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Broomfield High staff, parents honor 2020 seniors who ‘have lost a lot’ during coronavirus pandemic

A sign for every graduating senior at Broomfield High School is displayed outside the school on April 21, 2020.
(Cliff Grassmick/Staff Photographer)
A sign for every graduating senior at Broomfield High School is displayed outside the school on April 21, 2020. (Cliff Grassmick/Staff Photographer)

Broomfield High School officials and parents of this year’s graduating seniors planted about 360 yard signs at the corner of Eagle Way and Main Street over the weekend to give students a much-needed morale boost.

“My poor seniors have lost a lot,” Broomfield High School Principal Ginger Ramsey said.

Prom, which was scheduled for this Saturday, was cancelled and even though the school has only postponed graduation, other “fun, end-of-year” activities just are not possible for the teens in times of COVID-19, Ramsey said.

The school collaborated with senior parents and decided to honor seniors — first with an idea to put big signs on the fence that say “Seniors, we love you,” which then turned into individual yard signs with students’ names on them. Ramsey saw similar ones in yards of her Louisville neighbors.

The fence sign, as well as the and individual signs, are lined up around the school’s electronic sign at Eagle Way and Main Street so the community could see the support, she said.

“I’m sure they won’t stay there long,” Ramsey said. “Kids will start coming to pick them up and take them home, which is absolutely fine.”

She called the gesture a small token from the school and a small group of parents who came out Sunday to arrange the signs. Everyone kept the recommended 6 feet apart, Ramsey said, and everyone wore masks.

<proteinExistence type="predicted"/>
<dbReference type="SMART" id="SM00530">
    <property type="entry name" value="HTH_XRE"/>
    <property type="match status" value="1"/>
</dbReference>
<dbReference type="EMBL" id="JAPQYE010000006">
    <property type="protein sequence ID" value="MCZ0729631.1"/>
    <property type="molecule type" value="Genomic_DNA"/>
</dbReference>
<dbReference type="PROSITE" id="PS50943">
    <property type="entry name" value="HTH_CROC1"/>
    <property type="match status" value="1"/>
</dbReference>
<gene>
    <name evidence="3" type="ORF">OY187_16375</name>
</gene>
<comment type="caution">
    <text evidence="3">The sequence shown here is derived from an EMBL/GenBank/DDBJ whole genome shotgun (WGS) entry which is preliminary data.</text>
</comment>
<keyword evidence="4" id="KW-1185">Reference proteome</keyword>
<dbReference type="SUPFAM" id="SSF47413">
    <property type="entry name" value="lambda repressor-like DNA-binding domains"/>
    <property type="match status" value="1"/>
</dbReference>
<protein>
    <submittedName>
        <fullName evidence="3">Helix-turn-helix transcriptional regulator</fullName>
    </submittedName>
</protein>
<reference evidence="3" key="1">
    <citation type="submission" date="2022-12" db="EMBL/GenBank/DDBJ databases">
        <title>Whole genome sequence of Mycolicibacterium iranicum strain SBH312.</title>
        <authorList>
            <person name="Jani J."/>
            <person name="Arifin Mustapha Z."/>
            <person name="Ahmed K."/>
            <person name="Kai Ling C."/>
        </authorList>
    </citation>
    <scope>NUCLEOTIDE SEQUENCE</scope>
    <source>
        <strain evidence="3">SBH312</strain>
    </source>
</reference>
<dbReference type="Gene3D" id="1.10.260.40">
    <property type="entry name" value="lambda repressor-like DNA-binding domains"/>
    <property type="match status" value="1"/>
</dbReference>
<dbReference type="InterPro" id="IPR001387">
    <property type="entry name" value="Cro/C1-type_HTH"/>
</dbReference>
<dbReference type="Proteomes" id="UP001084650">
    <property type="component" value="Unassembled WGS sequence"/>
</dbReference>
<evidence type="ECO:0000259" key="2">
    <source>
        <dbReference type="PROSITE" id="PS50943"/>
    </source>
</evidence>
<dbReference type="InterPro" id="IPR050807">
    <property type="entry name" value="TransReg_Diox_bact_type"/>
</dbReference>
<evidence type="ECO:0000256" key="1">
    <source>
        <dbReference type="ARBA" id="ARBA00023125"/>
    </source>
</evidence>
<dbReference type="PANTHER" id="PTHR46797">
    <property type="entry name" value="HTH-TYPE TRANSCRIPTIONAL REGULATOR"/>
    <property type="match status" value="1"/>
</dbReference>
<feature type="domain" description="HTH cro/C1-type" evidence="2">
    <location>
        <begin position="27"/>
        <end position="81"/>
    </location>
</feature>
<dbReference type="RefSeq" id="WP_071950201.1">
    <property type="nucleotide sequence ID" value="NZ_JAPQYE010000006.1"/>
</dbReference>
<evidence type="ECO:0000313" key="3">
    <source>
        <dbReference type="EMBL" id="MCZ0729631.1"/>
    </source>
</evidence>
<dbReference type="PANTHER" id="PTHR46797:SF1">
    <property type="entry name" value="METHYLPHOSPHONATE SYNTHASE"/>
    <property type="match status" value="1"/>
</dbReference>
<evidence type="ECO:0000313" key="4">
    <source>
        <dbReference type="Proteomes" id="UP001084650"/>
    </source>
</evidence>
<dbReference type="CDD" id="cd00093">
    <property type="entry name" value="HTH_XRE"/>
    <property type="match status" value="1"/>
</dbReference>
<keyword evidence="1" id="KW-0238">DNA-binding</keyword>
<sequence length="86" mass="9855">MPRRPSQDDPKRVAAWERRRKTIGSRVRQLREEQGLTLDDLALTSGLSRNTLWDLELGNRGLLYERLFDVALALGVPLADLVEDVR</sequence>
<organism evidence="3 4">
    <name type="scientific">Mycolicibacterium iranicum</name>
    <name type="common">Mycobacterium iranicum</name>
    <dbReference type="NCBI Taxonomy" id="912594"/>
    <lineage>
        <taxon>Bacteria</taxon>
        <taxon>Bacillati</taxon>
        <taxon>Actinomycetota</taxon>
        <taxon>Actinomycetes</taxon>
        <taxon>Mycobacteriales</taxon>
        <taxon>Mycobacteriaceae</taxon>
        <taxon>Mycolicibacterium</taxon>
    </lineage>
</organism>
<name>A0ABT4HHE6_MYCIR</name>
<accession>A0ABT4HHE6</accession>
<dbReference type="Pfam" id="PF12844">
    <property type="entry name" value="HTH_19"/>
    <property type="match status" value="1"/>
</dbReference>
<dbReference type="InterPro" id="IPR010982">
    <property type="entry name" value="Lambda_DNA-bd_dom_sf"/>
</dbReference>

“We just wanted to do something visible so our kids knew we care about them,” she said.

Just After Midnight, the after-prom party that gives students and their dates a safe place to go after prom, has likewise been cancelled.

JAM Chair Cristy Butcher said parent volunteer teams had 50% to 75% of this year’s event “done” by mid-March when coronavirus precautions began to take effect.

Typically the party offers free food, games, prizes and attractions such as a “wedding chapel” and a wall of senior posters. It lasts from midnight to 4 a.m for students, whether or not they attended the dance.

“We were almost there,” Butcher said. “Our plan, because everyone put in a lot of hours and a lot of hard work, is to roll over everything to next year.”

Details have not been worked out, but JAM organizers hope to raffle or otherwise distribute some of the prizes they collected for this year’s seniors. Graduation dates are tentatively being set, she said, so possibly then or at a future senior picnic.

JAM is fully parent-funded, she said, and the organization simply doesn’t have the resources to start over with the hit it took this year. Vendors have been “amazing” to work with, Butcher said, and have agreed to move contracts and purchases to next year.

“Everyone has been really understanding,” Butcher said. “Everyone feels bad for the students … spring senior year is the best part of high school.”

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